BOOK REVIEW

Jenny Offill’s new novel lays bare wife’s deeper insecurities, denials

Updated: 2014-02-02T16:20:29Z

By LIZ COOK

Special to The Star

Fans of Jenny Offill have something to look forward to in the new year. Fourteen years after the publication of her critically acclaimed debut novel, “Last Things,” Offill returns to fiction with “Dept. of Speculation,” a slim novel of immense emotional power.

Her latest is moving and mysterious, short enough to be read in one sitting and absolutely worth the wait.

Offill’s nameless narrator used to swap imaginative letters with her husband, always with the same return address: “Dept. of Speculation.”

After the birth of their daughter, however, the relationship stagnates, the letters secreted away in his and hers boxes. When she uncovers her “famously kind” husband’s affair, she fears she’s somehow to blame: “Did she unkind and ungood and untrue him?”

The subject matter may not seem revolutionary, but Offill’s black humor and razor-edged insights breathe new life into familiar plot points: the creative writing professor with tick-tocking publication deadlines, the artist’s struggle to balance relationships and work, the growing fissures in an aging marriage’s foundation.

The book isn’t just about a marriage — it’s about a marriage as filtered through Stoic philosophy, the last words of Russian cosmonauts and the unspeakable horrors of Brooklyn bedbugs. The prose hums with similar surprises, undercutting bare sentiment with snarky self-awareness and pithy punchlines.

“That night on TV,” the narrator quips, “I saw the tattoo I wished my life had warranted. ‘If you have not known suffering, love me.’ A Russian murderer beat me to it.”

Offill’s sparse prose and bite-sized but muscled anecdotes evoke Lydia Davis — the two writers share a gift for capturing moments of profound insight and blinding rage in deceptively simple sentences.

But in a time when writers are often praised for their economical writing, Offill gives us a smarter benchmark — clean, lean sentences that seem to bloom beyond their borders, bewildering us with their magic and madness. “There is still such crookedness in my heart,” the narrator muses. “I had thought loving two people so much would straighten it.”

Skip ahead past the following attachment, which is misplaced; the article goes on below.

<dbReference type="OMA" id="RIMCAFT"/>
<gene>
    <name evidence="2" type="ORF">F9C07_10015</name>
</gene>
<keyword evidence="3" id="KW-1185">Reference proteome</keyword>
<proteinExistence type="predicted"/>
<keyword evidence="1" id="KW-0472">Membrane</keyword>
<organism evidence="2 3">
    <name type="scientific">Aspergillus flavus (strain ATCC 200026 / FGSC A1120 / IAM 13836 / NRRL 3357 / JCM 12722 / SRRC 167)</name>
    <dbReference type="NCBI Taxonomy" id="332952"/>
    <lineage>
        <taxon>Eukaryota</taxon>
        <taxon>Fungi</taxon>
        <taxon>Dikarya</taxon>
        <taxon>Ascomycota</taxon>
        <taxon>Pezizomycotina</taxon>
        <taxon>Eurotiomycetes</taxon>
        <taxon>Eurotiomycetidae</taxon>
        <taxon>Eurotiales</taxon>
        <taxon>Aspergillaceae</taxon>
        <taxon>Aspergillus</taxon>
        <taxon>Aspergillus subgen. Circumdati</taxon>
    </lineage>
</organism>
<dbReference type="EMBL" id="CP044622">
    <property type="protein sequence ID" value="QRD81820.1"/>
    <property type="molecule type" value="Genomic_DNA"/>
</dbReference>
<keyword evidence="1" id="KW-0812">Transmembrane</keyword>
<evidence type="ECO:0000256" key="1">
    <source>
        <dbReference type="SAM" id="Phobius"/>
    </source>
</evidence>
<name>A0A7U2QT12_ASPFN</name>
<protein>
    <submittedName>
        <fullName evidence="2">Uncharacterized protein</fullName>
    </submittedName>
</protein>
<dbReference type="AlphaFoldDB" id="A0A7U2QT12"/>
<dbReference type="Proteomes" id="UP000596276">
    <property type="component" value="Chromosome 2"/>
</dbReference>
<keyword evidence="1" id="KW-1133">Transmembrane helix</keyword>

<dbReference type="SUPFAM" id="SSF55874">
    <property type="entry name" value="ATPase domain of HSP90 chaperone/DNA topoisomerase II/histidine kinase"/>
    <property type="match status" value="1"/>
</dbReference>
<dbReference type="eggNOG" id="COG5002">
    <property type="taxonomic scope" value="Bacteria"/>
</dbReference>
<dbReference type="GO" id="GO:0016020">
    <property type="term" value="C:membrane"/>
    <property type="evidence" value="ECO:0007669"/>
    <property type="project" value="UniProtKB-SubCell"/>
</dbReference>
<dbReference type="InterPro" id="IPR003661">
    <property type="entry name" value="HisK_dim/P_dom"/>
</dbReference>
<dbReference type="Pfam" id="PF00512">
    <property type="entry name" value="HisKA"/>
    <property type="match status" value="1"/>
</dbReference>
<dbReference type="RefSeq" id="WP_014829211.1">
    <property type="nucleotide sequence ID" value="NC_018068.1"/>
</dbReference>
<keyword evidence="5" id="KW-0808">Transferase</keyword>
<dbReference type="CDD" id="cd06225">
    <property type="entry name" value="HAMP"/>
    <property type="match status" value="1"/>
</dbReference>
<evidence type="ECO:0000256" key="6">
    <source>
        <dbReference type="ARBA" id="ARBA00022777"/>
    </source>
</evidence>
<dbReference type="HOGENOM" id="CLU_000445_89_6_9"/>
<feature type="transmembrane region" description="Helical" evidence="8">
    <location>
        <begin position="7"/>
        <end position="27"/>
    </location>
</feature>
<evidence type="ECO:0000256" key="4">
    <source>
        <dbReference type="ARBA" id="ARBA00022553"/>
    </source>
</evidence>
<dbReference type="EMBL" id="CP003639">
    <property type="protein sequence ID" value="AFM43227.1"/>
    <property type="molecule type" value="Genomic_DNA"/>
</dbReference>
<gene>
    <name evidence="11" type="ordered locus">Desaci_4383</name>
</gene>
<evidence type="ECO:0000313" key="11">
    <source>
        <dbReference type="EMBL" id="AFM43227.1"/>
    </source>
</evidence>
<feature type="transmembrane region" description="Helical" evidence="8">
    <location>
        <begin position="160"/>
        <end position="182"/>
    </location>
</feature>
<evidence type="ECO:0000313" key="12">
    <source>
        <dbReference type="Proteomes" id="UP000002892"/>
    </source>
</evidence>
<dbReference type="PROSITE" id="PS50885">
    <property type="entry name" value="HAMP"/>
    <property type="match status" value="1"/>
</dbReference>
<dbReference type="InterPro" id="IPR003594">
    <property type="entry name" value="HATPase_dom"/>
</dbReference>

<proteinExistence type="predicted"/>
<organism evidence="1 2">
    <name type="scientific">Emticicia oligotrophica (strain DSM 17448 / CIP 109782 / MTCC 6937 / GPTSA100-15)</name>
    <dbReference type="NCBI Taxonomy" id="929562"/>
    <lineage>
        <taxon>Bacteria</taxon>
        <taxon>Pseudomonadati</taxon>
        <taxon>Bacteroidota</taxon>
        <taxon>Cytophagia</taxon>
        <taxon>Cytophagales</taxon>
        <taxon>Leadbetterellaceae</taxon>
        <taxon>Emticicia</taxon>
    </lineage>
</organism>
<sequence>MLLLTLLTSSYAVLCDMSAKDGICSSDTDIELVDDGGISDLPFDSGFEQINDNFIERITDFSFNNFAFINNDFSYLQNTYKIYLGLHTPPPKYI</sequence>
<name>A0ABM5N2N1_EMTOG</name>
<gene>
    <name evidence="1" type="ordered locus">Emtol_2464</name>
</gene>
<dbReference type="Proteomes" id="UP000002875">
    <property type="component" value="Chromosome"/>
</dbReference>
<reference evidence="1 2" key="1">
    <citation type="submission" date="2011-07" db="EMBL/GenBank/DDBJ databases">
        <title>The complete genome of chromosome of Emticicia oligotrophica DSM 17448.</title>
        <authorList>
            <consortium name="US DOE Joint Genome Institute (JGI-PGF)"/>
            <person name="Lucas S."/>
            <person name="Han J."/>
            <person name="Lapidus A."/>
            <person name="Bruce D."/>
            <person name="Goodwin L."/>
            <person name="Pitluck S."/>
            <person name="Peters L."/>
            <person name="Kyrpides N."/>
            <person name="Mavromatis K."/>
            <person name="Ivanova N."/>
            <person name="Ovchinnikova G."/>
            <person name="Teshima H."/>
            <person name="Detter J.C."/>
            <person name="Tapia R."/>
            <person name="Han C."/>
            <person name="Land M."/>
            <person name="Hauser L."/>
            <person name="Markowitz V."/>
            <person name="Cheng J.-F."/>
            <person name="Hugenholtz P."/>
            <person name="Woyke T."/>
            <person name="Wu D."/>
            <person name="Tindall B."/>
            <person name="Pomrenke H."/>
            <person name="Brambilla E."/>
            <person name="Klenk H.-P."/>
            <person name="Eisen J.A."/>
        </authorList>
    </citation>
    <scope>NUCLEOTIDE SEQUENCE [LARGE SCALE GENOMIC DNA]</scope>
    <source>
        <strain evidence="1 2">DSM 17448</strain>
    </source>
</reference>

The novel as a whole similarly outgrows the confines of its page count. Offill succeeds in crafting a narrative that, despite its slight frame, feels spacious, never rushed; her near unerring precision in language leaves her plenty of room to explore plot tangents and philosophical sidebars.

The result is a poignant patchwork narrative, assembled as a collage of anecdotes and aphorisms. Her narrator quotes student evaluations, conducts midnight self-interviews and brainstorms new fortune cookies for an American audience (“Objects create happiness. The animals are pleased to be of use.”)

That patchwork treatment extends to point of view, as well. Halfway through the novel, Offill abandons the first person narration for a more removed third — the “I” becomes “the wife.” The shift seems like a self-referential jab at her own craft: she shatters the edicts on consistent authorial distance her own narrator scribbles in the margins of her students’ stories.

Though perhaps gimmicky, the perspective shift succeeds in laying bare the wife’s deeper insecurities and denials. It reads like a literary defense mechanism, allowing the narrator to distance herself from the most painful parts of her marriage and scrutinize them with greater honesty. Her field notes are a sucker punch of bubbling rage and despair, rife with passages you’ll want to read aloud to anyone who will listen.

“She used to make fun of those people,” the wife ponders late in the novel. “With their happiness maps and their gratitude journals and their bags made out of recycled tire treads. But now it seems possible that the truth about getting older is that there are fewer and fewer things to make fun of until finally there is nothing you are sure you will never be.”

It may be a bit of a spoiler to reveal that “Dept. of Speculation” ends in first-person plural, a flush of hope after a cold snap. But it ends as complexly as it began, in the dizzying depths of confusion, hopelessness and wonder.

“Amazing,” Offill’s narrator admits, listening to a symphony of air conditioner hums and the soft breaths of her sleeping husband and daughter. “Out of dark waters, this.”

Liz Cook is a graduate student in creative writing at the University of Missouri-Kansas City.

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